Q: An animal that I could not make out ran right under my kitchen window in Great Barrington -- I was quite close but it ran very fast from the quarry up into the woods. It was thin with short hair and a long tail. It was not a coyote, fox or bobcat. Do you have any idea what it might be? [I] only saw it for a few seconds, but it was funny because, watching it, I was reminded of a lion, but didn't think of a mountain lion at first -- it was just the way it ran. I had a yellow Lab and he was a big guy -- 125 pounds -- and he always reminded me of a lion, the way he walked, too. It was interesting and it really startled me because it didn't look like any of the other animals that pass by here.

A: There is a possibility, and maybe a good one, that what you saw was, indeed, a mountain lion, but your sighting being so short in duration, and without any documentation (foot print, photograph, hair, stool), or collaboration, it would be hard to have the sighting accepted. Could it have been a yellow "Lab" or similar-size dog? Certainly, other mountain lions have been reported in the Berkshires, with few if any sightings acceptable by the wildlife agencies.

Q: Years ago when my daughter was working in the Boson area, a robin built a nest outside her office window. When the babies hatched they started to disappear. One day they saw a crow take a baby robin; I assume to eat. If such was the case, why are crows a protected species?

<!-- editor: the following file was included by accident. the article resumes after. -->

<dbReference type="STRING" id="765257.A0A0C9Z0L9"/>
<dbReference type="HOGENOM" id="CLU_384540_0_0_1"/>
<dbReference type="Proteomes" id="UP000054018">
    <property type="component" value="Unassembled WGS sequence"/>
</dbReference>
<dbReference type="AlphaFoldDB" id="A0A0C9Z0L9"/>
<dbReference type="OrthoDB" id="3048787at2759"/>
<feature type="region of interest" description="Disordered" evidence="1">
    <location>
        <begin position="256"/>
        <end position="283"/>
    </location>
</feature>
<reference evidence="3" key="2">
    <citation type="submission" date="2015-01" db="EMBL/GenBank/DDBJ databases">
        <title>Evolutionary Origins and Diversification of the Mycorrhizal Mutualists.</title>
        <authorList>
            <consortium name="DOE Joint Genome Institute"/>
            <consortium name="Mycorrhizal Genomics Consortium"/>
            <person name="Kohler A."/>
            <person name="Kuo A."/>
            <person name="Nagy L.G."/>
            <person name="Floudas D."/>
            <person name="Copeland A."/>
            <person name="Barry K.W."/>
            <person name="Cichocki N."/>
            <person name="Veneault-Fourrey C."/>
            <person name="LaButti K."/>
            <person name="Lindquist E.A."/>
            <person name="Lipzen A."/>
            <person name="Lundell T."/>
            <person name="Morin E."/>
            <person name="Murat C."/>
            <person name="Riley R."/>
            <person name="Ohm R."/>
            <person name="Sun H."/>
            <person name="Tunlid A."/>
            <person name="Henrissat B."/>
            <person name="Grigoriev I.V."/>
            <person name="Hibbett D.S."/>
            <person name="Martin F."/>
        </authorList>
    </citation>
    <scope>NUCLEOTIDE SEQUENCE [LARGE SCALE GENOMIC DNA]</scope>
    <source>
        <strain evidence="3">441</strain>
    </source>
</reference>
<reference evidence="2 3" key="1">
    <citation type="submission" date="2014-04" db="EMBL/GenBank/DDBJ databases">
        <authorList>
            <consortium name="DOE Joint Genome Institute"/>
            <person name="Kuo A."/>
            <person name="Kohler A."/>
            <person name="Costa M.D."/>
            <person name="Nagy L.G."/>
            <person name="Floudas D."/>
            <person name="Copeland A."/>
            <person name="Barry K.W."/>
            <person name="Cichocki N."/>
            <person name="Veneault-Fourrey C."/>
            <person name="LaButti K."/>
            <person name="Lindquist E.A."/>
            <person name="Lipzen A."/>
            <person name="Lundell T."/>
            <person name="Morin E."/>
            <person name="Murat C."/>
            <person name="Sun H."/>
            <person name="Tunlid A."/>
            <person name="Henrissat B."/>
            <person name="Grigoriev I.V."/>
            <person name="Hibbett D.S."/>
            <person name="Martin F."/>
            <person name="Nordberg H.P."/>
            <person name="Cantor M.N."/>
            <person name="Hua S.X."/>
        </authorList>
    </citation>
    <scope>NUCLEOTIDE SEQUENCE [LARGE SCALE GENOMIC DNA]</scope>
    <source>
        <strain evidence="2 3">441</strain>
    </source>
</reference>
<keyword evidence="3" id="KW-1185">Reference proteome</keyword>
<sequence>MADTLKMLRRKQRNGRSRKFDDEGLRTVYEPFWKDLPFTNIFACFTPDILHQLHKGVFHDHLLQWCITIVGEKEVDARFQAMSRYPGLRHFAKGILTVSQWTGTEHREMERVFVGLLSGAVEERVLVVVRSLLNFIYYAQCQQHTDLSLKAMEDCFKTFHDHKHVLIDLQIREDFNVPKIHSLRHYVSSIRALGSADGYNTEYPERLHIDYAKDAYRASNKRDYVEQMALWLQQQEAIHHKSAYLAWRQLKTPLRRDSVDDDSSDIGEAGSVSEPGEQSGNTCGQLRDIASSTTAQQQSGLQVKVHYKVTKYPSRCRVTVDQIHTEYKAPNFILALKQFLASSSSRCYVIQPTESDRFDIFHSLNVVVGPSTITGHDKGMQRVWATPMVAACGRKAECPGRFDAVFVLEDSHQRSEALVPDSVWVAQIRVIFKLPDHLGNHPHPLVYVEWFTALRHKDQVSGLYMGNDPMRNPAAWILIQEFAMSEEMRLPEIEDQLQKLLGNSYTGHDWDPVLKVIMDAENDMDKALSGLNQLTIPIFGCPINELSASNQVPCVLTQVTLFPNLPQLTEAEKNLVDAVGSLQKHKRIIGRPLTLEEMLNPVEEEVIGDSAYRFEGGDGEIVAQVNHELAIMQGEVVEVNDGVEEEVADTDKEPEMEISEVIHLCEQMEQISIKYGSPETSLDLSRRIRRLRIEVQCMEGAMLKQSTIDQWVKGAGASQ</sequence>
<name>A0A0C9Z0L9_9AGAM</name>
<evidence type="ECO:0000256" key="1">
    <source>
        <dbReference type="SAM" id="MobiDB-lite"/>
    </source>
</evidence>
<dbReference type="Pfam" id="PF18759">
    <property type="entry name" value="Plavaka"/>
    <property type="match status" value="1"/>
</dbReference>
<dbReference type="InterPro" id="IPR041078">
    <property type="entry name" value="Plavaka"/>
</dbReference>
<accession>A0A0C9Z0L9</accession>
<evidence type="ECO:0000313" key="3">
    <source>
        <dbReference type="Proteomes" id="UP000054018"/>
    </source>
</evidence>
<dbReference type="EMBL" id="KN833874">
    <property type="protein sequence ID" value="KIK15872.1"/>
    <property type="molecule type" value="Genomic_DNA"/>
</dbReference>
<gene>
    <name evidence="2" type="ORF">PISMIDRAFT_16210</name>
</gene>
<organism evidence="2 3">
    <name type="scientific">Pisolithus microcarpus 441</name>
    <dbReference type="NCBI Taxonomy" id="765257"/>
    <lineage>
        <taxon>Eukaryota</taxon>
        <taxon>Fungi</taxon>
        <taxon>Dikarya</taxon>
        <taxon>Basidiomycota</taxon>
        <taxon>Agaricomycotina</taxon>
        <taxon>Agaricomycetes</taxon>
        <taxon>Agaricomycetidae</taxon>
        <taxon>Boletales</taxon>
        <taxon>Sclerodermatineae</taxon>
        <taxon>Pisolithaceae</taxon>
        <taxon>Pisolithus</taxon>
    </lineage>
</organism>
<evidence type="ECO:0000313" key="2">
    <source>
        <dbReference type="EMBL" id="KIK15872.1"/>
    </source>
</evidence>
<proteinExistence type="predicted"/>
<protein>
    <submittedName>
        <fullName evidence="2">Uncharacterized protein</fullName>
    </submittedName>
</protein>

A: When you get to know a crow as an individual, you might just find it loveable. Being the opportunist that it is, it has made a lot of enemies, some justified, others not.

Studies have been done on the damage crows do to what we might call desirable wildlife, and removing them has made little, if any, change in the number of eggs or baby birds destroyed. Remove the crow and another predator is apt to take its place. Young robins and eggs are preyed upon by snakes, squirrels, common grackles, blue jays, in addition to crows and ravens.

As for baby robins being taken by a crow, it should be known that most baby robins die (crow or no crow) before adulthood. And the American robin population has increased nearly identically to the crow population.

The Cornell Laboratory of Ornithology states in its All About Birds website, "On average, though, only 40 percent of nests successfully produce young. Only 25 percent of those fledged young survive to November. From that point on, about half of the robins alive in any year will make it to the next." It is almost as if the American robin is dispensable, and probably only survives in good numbers because of raising three broods a summer with 3 to 5 eggs at each nesting..

Crows are not "all bad," they do help the farmer by eating a quantity of insects that attack their crops. True, they also have a liking for corn and seedlings. They are omnivorous, eating almost anything from seeds, fruits and nuts to insects, mollusks, eggs and nestlings. They also feed on carrion and at garbage dumps. Crows are also known to take cat and dog food from outside bowls. And finally, crows are smart birds, known to use tools to a limited extent. Crows in our neighborhood carry dried bread tossed out by a neighbor to our bird bath for softening, or at least did when we had a bird bath. It is native, migratory (although not long-distance), and a songbird (although not able to sing very well according to our standards), hence it falls under the requirements for protection, although it does have a hunting season.

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